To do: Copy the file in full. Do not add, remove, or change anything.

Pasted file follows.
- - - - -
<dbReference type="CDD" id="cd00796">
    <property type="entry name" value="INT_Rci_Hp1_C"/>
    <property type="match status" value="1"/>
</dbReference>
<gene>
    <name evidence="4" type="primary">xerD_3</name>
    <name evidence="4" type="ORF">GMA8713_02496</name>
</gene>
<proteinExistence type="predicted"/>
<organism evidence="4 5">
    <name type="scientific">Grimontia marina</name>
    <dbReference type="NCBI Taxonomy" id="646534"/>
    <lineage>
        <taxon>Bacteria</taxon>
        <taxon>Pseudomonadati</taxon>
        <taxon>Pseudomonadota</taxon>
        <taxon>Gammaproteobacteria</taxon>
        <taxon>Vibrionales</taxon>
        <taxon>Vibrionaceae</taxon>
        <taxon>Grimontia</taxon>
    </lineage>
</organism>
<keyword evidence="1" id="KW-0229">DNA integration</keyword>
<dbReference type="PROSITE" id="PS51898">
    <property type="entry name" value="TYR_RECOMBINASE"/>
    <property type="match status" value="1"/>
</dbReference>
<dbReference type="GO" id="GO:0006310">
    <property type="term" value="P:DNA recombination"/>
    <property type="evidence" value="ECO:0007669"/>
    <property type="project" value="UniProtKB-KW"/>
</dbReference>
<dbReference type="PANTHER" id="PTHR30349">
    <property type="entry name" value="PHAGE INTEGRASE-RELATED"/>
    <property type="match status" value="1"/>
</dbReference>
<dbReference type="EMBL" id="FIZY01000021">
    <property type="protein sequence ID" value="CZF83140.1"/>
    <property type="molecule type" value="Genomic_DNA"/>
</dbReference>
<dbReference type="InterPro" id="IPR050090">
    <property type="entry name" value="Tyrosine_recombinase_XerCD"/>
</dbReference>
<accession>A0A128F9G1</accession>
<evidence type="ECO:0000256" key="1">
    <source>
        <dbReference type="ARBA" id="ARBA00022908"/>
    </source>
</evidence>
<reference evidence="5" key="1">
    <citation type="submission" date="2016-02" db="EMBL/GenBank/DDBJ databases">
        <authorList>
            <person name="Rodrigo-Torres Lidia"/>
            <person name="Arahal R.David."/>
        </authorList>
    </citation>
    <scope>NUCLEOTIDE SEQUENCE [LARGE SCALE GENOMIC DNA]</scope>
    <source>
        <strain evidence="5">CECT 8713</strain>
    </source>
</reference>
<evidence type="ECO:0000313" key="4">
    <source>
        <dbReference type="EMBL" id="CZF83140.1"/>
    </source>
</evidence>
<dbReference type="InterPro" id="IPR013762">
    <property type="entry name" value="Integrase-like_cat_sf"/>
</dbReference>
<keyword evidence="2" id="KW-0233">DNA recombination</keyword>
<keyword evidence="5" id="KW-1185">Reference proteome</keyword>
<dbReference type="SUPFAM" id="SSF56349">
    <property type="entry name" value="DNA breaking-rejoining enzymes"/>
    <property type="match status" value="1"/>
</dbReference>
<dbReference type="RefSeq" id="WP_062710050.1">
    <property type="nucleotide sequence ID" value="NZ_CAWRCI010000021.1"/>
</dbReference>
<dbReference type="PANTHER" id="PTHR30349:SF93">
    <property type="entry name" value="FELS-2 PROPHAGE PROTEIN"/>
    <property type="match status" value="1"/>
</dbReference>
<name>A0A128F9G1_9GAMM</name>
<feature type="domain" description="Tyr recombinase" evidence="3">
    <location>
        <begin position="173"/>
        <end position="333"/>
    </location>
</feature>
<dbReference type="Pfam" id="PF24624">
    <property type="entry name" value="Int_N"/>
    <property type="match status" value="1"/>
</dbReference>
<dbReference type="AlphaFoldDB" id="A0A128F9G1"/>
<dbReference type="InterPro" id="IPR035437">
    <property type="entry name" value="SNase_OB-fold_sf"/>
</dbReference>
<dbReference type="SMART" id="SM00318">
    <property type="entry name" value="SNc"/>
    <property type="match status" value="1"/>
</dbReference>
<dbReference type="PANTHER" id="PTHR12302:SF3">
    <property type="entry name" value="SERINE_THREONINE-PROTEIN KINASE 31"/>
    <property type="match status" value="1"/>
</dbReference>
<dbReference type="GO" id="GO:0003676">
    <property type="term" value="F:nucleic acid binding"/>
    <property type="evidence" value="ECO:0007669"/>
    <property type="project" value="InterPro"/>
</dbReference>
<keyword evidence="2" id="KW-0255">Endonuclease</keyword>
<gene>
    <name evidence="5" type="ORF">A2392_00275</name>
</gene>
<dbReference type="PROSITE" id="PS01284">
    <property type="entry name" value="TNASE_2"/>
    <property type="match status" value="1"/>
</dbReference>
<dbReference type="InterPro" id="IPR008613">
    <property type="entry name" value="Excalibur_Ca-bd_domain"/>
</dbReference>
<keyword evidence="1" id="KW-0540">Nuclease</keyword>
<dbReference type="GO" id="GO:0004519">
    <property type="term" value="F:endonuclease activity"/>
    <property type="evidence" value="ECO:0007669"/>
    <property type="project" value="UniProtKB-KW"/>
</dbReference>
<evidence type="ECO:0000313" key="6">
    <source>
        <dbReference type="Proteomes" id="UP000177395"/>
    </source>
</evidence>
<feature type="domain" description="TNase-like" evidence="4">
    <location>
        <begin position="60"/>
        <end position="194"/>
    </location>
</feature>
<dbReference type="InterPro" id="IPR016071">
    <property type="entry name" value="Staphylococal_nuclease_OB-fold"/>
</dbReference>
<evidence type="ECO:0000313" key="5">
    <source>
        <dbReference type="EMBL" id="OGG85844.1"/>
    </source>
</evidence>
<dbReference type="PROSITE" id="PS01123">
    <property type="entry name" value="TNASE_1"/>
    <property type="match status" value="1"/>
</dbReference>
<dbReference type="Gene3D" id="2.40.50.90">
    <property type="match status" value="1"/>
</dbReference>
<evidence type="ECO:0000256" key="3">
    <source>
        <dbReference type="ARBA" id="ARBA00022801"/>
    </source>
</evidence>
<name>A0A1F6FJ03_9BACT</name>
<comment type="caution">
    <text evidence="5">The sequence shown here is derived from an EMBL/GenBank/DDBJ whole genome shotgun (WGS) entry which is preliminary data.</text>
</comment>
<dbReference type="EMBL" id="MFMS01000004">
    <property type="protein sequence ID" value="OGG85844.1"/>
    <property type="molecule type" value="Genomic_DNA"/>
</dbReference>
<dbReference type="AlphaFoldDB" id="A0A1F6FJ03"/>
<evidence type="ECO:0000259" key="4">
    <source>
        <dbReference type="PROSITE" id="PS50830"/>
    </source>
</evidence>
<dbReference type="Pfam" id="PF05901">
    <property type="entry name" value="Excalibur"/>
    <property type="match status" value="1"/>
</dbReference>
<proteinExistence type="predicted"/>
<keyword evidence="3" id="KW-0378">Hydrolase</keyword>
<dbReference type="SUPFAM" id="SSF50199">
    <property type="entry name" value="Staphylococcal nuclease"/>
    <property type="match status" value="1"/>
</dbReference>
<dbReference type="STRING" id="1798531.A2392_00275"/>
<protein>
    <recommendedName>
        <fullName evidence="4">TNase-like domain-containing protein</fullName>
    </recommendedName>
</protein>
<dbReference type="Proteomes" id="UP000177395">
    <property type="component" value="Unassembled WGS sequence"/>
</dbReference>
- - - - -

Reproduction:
<dbReference type="CDD" id="cd00796">
    <property type="entry name" value="INT_Rci_Hp1_C"/>
    <property type="match status" value="1"/>
</dbReference>
<gene>
    <name evidence="4" type="primary">xerD_3</name>
    <name evidence="4" type="ORF">GMA8713_02496</name>
</gene>
<proteinExistence type="predicted"/>
<organism evidence="4 5">
    <name type="scientific">Grimontia marina</name>
    <dbReference type="NCBI Taxonomy" id="646534"/>
    <lineage>
        <taxon>Bacteria</taxon>
        <taxon>Pseudomonadati</taxon>
        <taxon>Pseudomonadota</taxon>
        <taxon>Gammaproteobacteria</taxon>
        <taxon>Vibrionales</taxon>
        <taxon>Vibrionaceae</taxon>
        <taxon>Grimontia</taxon>
    </lineage>
</organism>
<keyword evidence="1" id="KW-0229">DNA integration</keyword>
<dbReference type="PROSITE" id="PS51898">
    <property type="entry name" value="TYR_RECOMBINASE"/>
    <property type="match status" value="1"/>
</dbReference>
<dbReference type="GO" id="GO:0006310">
    <property type="term" value="P:DNA recombination"/>
    <property type="evidence" value="ECO:0007669"/>
    <property type="project" value="UniProtKB-KW"/>
</dbReference>
<dbReference type="PANTHER" id="PTHR30349">
    <property type="entry name" value="PHAGE INTEGRASE-RELATED"/>
    <property type="match status" value="1"/>
</dbReference>
<dbReference type="EMBL" id="FIZY01000021">
    <property type="protein sequence ID" value="CZF83140.1"/>
    <property type="molecule type" value="Genomic_DNA"/>
</dbReference>
<dbReference type="InterPro" id="IPR050090">
    <property type="entry name" value="Tyrosine_recombinase_XerCD"/>
</dbReference>
<accession>A0A128F9G1</accession>
<evidence type="ECO:0000256" key="1">
    <source>
        <dbReference type="ARBA" id="ARBA00022908"/>
    </source>
</evidence>
<reference evidence="5" key="1">
    <citation type="submission" date="2016-02" db="EMBL/GenBank/DDBJ databases">
        <authorList>
            <person name="Rodrigo-Torres Lidia"/>
            <person name="Arahal R.David."/>
        </authorList>
    </citation>
    <scope>NUCLEOTIDE SEQUENCE [LARGE SCALE GENOMIC DNA]</scope>
    <source>
        <strain evidence="5">CECT 8713</strain>
    </source>
</reference>
<evidence type="ECO:0000313" key="4">
    <source>
        <dbReference type="EMBL" id="CZF83140.1"/>
    </source>
</evidence>
<dbReference type="InterPro" id="IPR013762">
    <property type="entry name" value="Integrase-like_cat_sf"/>
</dbReference>
<keyword evidence="2" id="KW-0233">DNA recombination</keyword>
<keyword evidence="5" id="KW-1185">Reference proteome</keyword>
<dbReference type="SUPFAM" id="SSF56349">
    <property type="entry name" value="DNA breaking-rejoining enzymes"/>
    <property type="match status" value="1"/>
</dbReference>
<dbReference type="RefSeq" id="WP_062710050.1">
    <property type="nucleotide sequence ID" value="NZ_CAWRCI010000021.1"/>
</dbReference>
<dbReference type="PANTHER" id="PTHR30349:SF93">
    <property type="entry name" value="FELS-2 PROPHAGE PROTEIN"/>
    <property type="match status" value="1"/>
</dbReference>
<name>A0A128F9G1_9GAMM</name>
<feature type="domain" description="Tyr recombinase" evidence="3">
    <location>
        <begin position="173"/>
        <end position="333"/>
    </location>
</feature>
<dbReference type="Pfam" id="PF24624">
    <property type="entry name" value="Int_N"/>
    <property type="match status" value="1"/>
</dbReference>
<dbReference type="AlphaFoldDB" id="A0A128F9G1"/>
<dbReference type="InterPro" id="IPR035437">
    <property type="entry name" value="SNase_OB-fold_sf"/>
</dbReference>
<dbReference type="SMART" id="SM00318">
    <property type="entry name" value="SNc"/>
    <property type="match status" value="1"/>
</dbReference>
<dbReference type="PANTHER" id="PTHR12302:SF3">
    <property type="entry name" value="SERINE_THREONINE-PROTEIN KINASE 31"/>
    <property type="match status" value="1"/>
</dbReference>
<dbReference type="GO" id="GO:0003676">
    <property type="term" value="F:nucleic acid binding"/>
    <property type="evidence" value="ECO:0007669"/>
    <property type="project" value="InterPro"/>
</dbReference>
<keyword evidence="2" id="KW-0255">Endonuclease</keyword>
<gene>
    <name evidence="5" type="ORF">A2392_00275</name>
</gene>
<dbReference type="PROSITE" id="PS01284">
    <property type="entry name" value="TNASE_2"/>
    <property type="match status" value="1"/>
</dbReference>
<dbReference type="InterPro" id="IPR008613">
    <property type="entry name" value="Excalibur_Ca-bd_domain"/>
</dbReference>
<keyword evidence="1" id="KW-0540">Nuclease</keyword>
<dbReference type="GO" id="GO:0004519">
    <property type="term" value="F:endonuclease activity"/>
    <property type="evidence" value="ECO:0007669"/>
    <property type="project" value="UniProtKB-KW"/>
</dbReference>
<evidence type="ECO:0000313" key="6">
    <source>
        <dbReference type="Proteomes" id="UP000177395"/>
    </source>
</evidence>
<feature type="domain" description="TNase-like" evidence="4">
    <location>
        <begin position="60"/>
        <end position="194"/>
    </location>
</feature>
<dbReference type="InterPro" id="IPR016071">
    <property type="entry name" value="Staphylococal_nuclease_OB-fold"/>
</dbReference>
<evidence type="ECO:0000313" key="5">
    <source>
        <dbReference type="EMBL" id="OGG85844.1"/>
    </source>
</evidence>
<dbReference type="PROSITE" id="PS01123">
    <property type="entry name" value="TNASE_1"/>
    <property type="match status" value="1"/>
</dbReference>
<dbReference type="Gene3D" id="2.40.50.90">
    <property type="match status" value="1"/>
</dbReference>
<evidence type="ECO:0000256" key="3">
    <source>
        <dbReference type="ARBA" id="ARBA00022801"/>
    </source>
</evidence>
<name>A0A1F6FJ03_9BACT</name>
<comment type="caution">
    <text evidence="5">The sequence shown here is derived from an EMBL/GenBank/DDBJ whole genome shotgun (WGS) entry which is preliminary data.</text>
</comment>
<dbReference type="EMBL" id="MFMS01000004">
    <property type="protein sequence ID" value="OGG85844.1"/>
    <property type="molecule type" value="Genomic_DNA"/>
</dbReference>
<dbReference type="AlphaFoldDB" id="A0A1F6FJ03"/>
<evidence type="ECO:0000259" key="4">
    <source>
        <dbReference type="PROSITE" id="PS50830"/>
    </source>
</evidence>
<dbReference type="Pfam" id="PF05901">
    <property type="entry name" value="Excalibur"/>
    <property type="match status" value="1"/>
</dbReference>
<proteinExistence type="predicted"/>
<keyword evidence="3" id="KW-0378">Hydrolase</keyword>
<dbReference type="SUPFAM" id="SSF50199">
    <property type="entry name" value="Staphylococcal nuclease"/>
    <property type="match status" value="1"/>
</dbReference>
<dbReference type="STRING" id="1798531.A2392_00275"/>
<protein>
    <recommendedName>
        <fullName evidence="4">TNase-like domain-containing protein</fullName>
    </recommendedName>
</protein>
<dbReference type="Proteomes" id="UP000177395">
    <property type="component" value="Unassembled WGS sequence"/>
</dbReference>